Project management is an essential function of any organization offering services in the skilled trades. Project managers feel they are overutilized and underappreciated by owners, managers, subcontractors and customers. Meanwhile, owners and managers wonder why their teams cannot consistently produce profitable projects with happy customers. Digging further into the three P’s of project management can help all parties improve their processes and outcomes.
1. PM = People Management
First and foremost, project management is people management. While there are many people involved in the life cycle of a project, the people management at the focus of this article is the customer. The customer is not always right, but it is critical for the project manager to understand that the grading of the business experience has as much to do with how they feel about the process as it does with the project outcome.
People management means intentionally creating a consistent customer experience that reflects the organization’s stated values. Intentional teams and project managers want the customer to be pleased with the unique way they approach a project. The key element of people management — and improved customer experience as a result — is communication.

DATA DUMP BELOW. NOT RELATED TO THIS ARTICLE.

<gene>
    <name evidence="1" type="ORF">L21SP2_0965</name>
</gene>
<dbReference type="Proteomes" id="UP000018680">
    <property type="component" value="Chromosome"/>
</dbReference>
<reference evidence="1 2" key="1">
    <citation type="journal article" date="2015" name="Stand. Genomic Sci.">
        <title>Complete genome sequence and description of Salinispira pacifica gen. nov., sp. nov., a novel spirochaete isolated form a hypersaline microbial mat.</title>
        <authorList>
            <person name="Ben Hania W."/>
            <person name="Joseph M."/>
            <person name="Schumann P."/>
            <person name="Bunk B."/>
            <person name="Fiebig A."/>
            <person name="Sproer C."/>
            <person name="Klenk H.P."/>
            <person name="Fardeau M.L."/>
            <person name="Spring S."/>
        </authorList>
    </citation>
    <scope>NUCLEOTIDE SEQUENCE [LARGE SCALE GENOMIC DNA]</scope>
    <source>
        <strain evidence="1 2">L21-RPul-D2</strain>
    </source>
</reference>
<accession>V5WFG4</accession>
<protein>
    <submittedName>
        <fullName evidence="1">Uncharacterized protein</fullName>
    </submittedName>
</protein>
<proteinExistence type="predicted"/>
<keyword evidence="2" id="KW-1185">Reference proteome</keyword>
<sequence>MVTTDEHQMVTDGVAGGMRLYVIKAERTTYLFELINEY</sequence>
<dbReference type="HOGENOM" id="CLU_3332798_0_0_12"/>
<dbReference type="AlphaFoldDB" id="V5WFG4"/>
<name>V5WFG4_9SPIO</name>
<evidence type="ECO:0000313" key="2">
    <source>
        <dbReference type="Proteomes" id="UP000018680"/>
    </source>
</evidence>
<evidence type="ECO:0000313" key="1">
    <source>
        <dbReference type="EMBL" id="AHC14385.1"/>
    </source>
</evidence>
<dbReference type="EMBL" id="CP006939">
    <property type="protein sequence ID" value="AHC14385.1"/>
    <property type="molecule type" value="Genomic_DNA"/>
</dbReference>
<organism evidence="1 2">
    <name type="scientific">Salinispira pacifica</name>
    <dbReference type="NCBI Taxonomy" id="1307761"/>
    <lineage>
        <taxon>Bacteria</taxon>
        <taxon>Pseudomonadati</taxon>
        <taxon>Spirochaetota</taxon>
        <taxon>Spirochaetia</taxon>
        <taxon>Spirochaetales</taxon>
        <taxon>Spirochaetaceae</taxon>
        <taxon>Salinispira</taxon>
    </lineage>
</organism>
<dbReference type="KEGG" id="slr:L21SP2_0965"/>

How many skilled trades professionals have heard a customer say, “I wish you would communicate with me less”?
Businesspeople hear it all the time: “Communication is key.” Those skilled trade organizations that practice communication in a clear, consistent and functional way will set themselves apart. Because the project manager manages projects every day, they should be keenly familiar with the most common questions that customers ask. If the project manager wants to reduce unnecessary calls, questions and complaints from their customers, they can use their functional wisdom to develop proactive communication. Experienced professionals in the organization can create a process that helps project managers address and answer questions before the customer asks them.
- Need — Customer satisfaction
- Skill — People management
- Key resource — Communication
- Level up — Proactive communication
2. PM = Project Management
By capturing and acting upon these frequently asked questions, the intentional project manager will be empowered to be proactive rather than reactive in their communication. To be proactive and ensure that they are sharing quality, functional information, the project manager should use one of the most important tools in their toolbox: the schedule.
A good schedule shows that the project manager has control of their process, knows what they need to do to achieve the goal, operates a well-oiled machine for the customer and is able to adapt to new information. A good project manager is not a superhuman who never makes mistakes; they manage obstacles with skill and calm whenever they become a part of the equation.